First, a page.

Tuesday’s closely contested election in Israel has produced a winner: populist nationalism. What does this mean for the United States?

Minnesota’s U.S. Rep. Ilhan Omar knows. On the last day of a recent political gathering of Americans, the prime minister of a foreign country, Israel’s recently re-elected Benjamin Netanyahu, took aim at Omar’s views.

Now that his vision for Israel has been supported once again by a majority of his nation’s voters, will Netanyahu continue to engage in domestic American politics?

Would that be going too far, given the international norm of noninterference in the internal affairs of another country?

When is the cause of another nation our cause as well? When should America concern itself with, and take action against, abuses of human rights or economic freedoms by a foreign state?

When is so-called “collusion” between American citizens and foreign governments justified?

Long ago, George Washington in his Farewell Address warned: “[N]othing is more essential than that permanent, inveterate antipathies against particular nations, and passionate attachments for others, should be excluded; and that, in place of them, just and amicable feelings towards all should be cultivated. The nation which indulges towards another a habitual hatred or a habitual fondness is in some degree a slave. It is a slave to its animosity or to its affection, either of which is sufficient to lead it astray from its duty and its interest.”

Despite Washington’s advice, taking sides in foreign quarrels has been very American for over 200 years. Ethnic identities in this nation of immigrants have often shaped our politics.

Provoked by the French Revolution, New England Protestants of English origin stood with Britain in the republic’s early years. Others outside New England rallied behind the new French ideals of liberty and equality.

In the South, the Democrats, since their founding by Thomas Jefferson, slaveholder, and Andrew Jackson, Indian hunter, thrived until the 1960s as the party of white supremacy.

Irish, Jews and Italians arriving in the big cities of the East had no fondness for the founding Protestants and their ethic, so they joined the Democrats as the anti-WASP party.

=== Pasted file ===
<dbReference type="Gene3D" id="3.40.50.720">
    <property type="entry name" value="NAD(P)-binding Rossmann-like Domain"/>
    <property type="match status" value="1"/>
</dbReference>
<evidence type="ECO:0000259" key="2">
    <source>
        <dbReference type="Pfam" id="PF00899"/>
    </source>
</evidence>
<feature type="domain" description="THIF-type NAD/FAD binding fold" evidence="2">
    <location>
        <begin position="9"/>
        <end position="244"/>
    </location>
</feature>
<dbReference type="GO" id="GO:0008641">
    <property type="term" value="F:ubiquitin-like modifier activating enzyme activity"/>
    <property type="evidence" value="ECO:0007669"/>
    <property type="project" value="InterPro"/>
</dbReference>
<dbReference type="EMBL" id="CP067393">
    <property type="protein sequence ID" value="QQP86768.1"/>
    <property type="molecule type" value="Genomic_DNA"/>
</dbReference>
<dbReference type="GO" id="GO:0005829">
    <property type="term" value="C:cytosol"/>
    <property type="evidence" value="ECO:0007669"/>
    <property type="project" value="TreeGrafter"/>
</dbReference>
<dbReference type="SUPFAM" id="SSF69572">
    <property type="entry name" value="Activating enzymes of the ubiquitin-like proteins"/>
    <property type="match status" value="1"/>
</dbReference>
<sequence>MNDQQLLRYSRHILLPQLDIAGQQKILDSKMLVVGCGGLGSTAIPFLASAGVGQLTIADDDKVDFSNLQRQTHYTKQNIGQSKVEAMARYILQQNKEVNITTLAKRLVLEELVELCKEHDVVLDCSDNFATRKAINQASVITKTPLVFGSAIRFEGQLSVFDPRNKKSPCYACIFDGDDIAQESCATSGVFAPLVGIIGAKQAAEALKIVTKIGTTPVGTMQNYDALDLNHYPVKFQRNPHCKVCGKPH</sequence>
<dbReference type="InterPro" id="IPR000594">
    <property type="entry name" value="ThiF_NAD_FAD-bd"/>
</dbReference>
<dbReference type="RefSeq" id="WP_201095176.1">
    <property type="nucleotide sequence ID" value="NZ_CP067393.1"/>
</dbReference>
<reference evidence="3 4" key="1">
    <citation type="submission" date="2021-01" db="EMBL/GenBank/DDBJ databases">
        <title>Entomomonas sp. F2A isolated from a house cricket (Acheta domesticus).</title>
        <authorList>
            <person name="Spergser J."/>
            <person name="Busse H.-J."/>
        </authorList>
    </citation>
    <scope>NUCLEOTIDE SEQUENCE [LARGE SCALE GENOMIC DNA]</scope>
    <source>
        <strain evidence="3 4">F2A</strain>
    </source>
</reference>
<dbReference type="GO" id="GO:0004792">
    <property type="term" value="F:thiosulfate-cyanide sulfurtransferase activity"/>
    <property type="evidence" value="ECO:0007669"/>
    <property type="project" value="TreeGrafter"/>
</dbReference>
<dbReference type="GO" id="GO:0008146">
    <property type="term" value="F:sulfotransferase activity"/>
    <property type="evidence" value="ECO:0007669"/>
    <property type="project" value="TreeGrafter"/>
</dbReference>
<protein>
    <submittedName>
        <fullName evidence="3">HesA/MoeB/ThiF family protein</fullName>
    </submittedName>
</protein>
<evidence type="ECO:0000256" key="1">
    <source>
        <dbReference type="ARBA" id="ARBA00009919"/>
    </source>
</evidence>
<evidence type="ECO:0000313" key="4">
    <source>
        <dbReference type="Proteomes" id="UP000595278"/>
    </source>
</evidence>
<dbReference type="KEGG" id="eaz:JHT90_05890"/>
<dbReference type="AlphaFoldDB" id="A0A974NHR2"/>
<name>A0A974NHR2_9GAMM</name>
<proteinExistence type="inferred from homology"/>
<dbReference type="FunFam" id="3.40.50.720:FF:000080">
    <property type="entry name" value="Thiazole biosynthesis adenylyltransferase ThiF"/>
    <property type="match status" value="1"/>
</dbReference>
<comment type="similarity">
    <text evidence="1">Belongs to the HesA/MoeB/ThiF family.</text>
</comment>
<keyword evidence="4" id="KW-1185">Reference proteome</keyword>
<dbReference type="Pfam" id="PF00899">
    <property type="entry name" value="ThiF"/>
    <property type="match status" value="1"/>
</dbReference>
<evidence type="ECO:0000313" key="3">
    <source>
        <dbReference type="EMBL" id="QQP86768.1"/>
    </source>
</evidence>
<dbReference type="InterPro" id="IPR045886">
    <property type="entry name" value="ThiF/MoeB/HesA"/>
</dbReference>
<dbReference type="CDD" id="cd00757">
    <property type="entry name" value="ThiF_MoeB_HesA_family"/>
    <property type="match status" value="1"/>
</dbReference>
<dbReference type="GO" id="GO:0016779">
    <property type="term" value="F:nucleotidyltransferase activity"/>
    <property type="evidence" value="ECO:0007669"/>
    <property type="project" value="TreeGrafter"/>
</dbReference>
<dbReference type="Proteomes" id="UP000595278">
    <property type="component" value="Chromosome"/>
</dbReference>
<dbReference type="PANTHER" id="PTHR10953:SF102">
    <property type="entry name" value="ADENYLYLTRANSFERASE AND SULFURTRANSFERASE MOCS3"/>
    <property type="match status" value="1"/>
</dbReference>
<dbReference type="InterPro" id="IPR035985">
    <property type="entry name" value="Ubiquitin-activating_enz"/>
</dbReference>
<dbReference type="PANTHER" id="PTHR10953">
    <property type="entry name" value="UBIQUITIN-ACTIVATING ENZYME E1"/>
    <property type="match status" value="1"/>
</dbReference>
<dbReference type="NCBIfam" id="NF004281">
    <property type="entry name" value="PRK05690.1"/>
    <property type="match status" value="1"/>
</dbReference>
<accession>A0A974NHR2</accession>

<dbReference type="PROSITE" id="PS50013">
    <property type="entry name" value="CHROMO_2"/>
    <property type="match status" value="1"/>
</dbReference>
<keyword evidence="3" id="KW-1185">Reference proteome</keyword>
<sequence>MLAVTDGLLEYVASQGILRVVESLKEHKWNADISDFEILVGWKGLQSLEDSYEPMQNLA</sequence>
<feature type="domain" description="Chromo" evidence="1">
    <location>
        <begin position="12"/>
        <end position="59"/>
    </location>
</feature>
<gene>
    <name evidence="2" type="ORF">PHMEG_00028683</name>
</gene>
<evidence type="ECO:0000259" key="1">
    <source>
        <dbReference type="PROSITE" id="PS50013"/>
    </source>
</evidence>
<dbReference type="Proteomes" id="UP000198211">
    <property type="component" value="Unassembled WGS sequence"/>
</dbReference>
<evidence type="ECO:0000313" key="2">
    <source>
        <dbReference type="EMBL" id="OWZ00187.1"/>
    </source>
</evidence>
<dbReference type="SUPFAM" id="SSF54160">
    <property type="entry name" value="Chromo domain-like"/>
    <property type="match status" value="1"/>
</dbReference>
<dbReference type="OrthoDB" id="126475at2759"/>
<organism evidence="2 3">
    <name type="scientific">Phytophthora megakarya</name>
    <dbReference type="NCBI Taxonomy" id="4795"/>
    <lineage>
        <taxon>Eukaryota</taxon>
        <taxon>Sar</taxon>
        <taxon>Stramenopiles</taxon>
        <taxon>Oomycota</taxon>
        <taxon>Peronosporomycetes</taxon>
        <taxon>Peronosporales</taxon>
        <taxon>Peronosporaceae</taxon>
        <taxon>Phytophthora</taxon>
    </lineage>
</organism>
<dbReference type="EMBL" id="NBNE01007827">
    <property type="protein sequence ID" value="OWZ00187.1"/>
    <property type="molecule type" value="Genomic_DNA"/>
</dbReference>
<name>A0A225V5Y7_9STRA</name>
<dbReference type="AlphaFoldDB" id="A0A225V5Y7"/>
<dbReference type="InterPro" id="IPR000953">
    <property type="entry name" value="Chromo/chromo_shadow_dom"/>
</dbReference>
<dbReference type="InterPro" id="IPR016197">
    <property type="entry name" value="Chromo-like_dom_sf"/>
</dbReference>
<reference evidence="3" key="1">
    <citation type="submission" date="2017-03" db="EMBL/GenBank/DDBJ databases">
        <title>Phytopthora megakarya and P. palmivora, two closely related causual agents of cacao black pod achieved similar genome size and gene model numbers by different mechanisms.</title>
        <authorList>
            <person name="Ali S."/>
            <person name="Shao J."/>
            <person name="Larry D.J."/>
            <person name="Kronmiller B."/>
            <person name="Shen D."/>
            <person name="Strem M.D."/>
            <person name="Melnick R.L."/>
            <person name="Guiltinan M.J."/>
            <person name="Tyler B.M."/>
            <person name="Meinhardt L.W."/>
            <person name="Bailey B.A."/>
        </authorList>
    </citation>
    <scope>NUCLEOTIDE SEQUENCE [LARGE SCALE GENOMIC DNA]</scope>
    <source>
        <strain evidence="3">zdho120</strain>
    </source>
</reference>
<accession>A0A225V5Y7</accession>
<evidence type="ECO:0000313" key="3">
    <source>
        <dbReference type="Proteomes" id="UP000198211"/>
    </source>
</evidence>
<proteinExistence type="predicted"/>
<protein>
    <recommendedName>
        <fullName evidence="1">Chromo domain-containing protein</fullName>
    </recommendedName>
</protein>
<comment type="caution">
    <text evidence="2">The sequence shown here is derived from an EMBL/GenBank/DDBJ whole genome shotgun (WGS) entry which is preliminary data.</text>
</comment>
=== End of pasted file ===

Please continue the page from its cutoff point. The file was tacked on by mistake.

After the Civil War, former slaves voted reliably Republican in gratitude for Lincoln’s ending slavery. Later, from time to time, African-Americans would lobby to help African countries.

During World War I, notably here in Minnesota, German-Americans were culturally and politically oppressed out of fear that their Old World background and language condemned them to be un-American loyalists to Kaiser Wilhelm.

We once lived in a house on St Paul’s Summit Avenue built by a German immigrant, Herman Kretz. During World War I, he was visited by representatives of the patriotic surveillance committee bringing a “suggestion” that Kretz fly the American flag 24/7 over his Commerce Building in downtown St Paul and illuminate it all night long. He complied.

In World War II, on the West Coast and in Hawaii, it was assumed after Pearl Harbor that those with Japanese DNA markers (as we would say today) could not be faithful Americans but would support the Japanese emperor. The government put them in holding camps for unconstitutional preventive detention. A few were relocated here to Minnesota.

After the Nazi Holocaust against the Jews of Europe, a rebellion founded Israel as a protected Jewish homeland. American Jews made use of politics and a groundswell of sympathy for their people’s suffering to advance American commitment to what was religiously and ethnically very important to them — security for Israel.

The success of Jewish Americans in gaining widespread assent for intense U.S. support of Israel has long drawn attention.

More recently, Cuban refugees in Florida used political clout to gain mostly Republican support for tough foreign policy measures against Castro’s Cuba. Armenians in Massachusetts have rewarded with votes and campaign support those politicians who will bear down on the Turks for the Armenian genocide during World War I. Irish-American politicians, especially in Boston, called for opposition to British policies in Northern Ireland.

In the 1990s, I helped Hmong leader Gen. Vang Pao mobilize politicians in Minnesota, Wisconsin and California to pass legislation condemning human rights abuses in Laos.

Rep. Omar, Muslim by faith, cares deeply about the Palestinian side of the dispute over how ancestral differences in Israel and Palestine might be permanently settled. The election victory of Netanyahu and his hard-nosed policies hardly aid the Palestinian cause.

But Omar lacks experience in American ways of coalition building among our different ethnic and cultural “tribes.” Her perception that Jewish Americans play a substantial role in our politics and culture is certainly not wrong. But it also is nothing new or unique.

This is what happens in an open society — influence flows to those who seek it skillfully.

 

Stephen B. Young, of St. Paul, is global executive director of the Caux Round Table, an organization dedicated to promoting ethical capitalism.